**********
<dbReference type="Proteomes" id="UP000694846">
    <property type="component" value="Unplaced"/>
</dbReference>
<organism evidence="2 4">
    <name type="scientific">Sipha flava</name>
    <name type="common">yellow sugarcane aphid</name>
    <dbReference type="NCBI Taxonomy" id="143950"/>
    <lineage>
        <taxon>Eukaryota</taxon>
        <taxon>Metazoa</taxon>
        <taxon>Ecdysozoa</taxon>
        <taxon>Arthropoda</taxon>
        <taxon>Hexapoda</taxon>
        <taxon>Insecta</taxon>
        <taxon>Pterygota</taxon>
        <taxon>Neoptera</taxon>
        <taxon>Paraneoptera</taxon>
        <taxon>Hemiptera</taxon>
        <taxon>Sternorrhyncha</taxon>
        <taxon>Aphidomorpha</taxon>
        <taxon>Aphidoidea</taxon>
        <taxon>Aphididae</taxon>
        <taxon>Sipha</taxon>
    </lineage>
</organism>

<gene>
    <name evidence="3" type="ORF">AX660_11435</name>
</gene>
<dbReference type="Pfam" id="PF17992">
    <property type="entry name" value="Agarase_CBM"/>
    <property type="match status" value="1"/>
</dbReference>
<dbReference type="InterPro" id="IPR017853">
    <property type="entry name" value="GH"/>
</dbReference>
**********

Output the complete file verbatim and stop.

<dbReference type="Proteomes" id="UP000694846">
    <property type="component" value="Unplaced"/>
</dbReference>
<organism evidence="2 4">
    <name type="scientific">Sipha flava</name>
    <name type="common">yellow sugarcane aphid</name>
    <dbReference type="NCBI Taxonomy" id="143950"/>
    <lineage>
        <taxon>Eukaryota</taxon>
        <taxon>Metazoa</taxon>
        <taxon>Ecdysozoa</taxon>
        <taxon>Arthropoda</taxon>
        <taxon>Hexapoda</taxon>
        <taxon>Insecta</taxon>
        <taxon>Pterygota</taxon>
        <taxon>Neoptera</taxon>
        <taxon>Paraneoptera</taxon>
        <taxon>Hemiptera</taxon>
        <taxon>Sternorrhyncha</taxon>
        <taxon>Aphidomorpha</taxon>
        <taxon>Aphidoidea</taxon>
        <taxon>Aphididae</taxon>
        <taxon>Sipha</taxon>
    </lineage>
</organism>

<gene>
    <name evidence="3" type="ORF">AX660_11435</name>
</gene>
<dbReference type="Pfam" id="PF17992">
    <property type="entry name" value="Agarase_CBM"/>
    <property type="match status" value="1"/>
</dbReference>
<dbReference type="InterPro" id="IPR017853">
    <property type="entry name" value="GH"/>
</dbReference>